C production and an older apparent age. A secondary oscillation is thought to be caused by variations in sunspot activity, which has two separate periods: a longer-term, 200-year oscillation, combined with a shorter 11-year cycle. Sunspots cause changes in the solar system's magnetic field and corresponding changes to the cosmic ray flux, and hence to the production of 14
Over geological timescales, the earth's magnetic field can reverse, both locally and globally. These global geomagnetic reversals, and shorter, often localized polar excursions, would have had a significant impact on global 14
C production, since the geomagnetic field falls to a low value for thousands of years. However, there are no well-established occurrences of either of these events in the recent enough past for there to have been an appreciable effect on present-day 14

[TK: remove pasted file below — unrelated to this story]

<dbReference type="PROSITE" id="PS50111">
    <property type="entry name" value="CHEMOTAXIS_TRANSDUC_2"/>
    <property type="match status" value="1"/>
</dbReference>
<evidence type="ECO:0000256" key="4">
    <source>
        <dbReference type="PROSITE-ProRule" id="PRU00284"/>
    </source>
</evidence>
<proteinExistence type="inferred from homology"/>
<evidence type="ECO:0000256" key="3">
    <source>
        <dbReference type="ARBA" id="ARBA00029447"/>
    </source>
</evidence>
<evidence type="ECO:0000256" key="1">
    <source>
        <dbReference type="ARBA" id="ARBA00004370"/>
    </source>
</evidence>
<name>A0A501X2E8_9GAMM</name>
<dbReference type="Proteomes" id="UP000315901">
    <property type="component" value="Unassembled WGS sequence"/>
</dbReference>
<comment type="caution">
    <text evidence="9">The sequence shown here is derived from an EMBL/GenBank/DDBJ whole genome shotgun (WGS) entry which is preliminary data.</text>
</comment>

C measurements. There is some evidence for polarity excursions, but they may not have been global; if they were local they would not have had any noticeable impact on 14
Since the earth's magnetic field varies with latitude, the rate of 14
C production changes with latitude too, but atmospheric mixing is rapid enough that these variations amount to less than 0.5% of the global concentration. This is close to the limit of detectability in most years, but the effect can be seen clearly in tree rings from years such as 1963, when 14
C from nuclear testing rose sharply through the year. The latitudinal variation in 14
C was much larger than normal that year, and tree rings from different latitudes show corresponding variations in their 14
C can also be produced at ground level, primarily by cosmic rays that penetrate the atmosphere as far as the earth's surface, and by spontaneous fission of naturally occurring uranium. These sources of neutrons only produce 14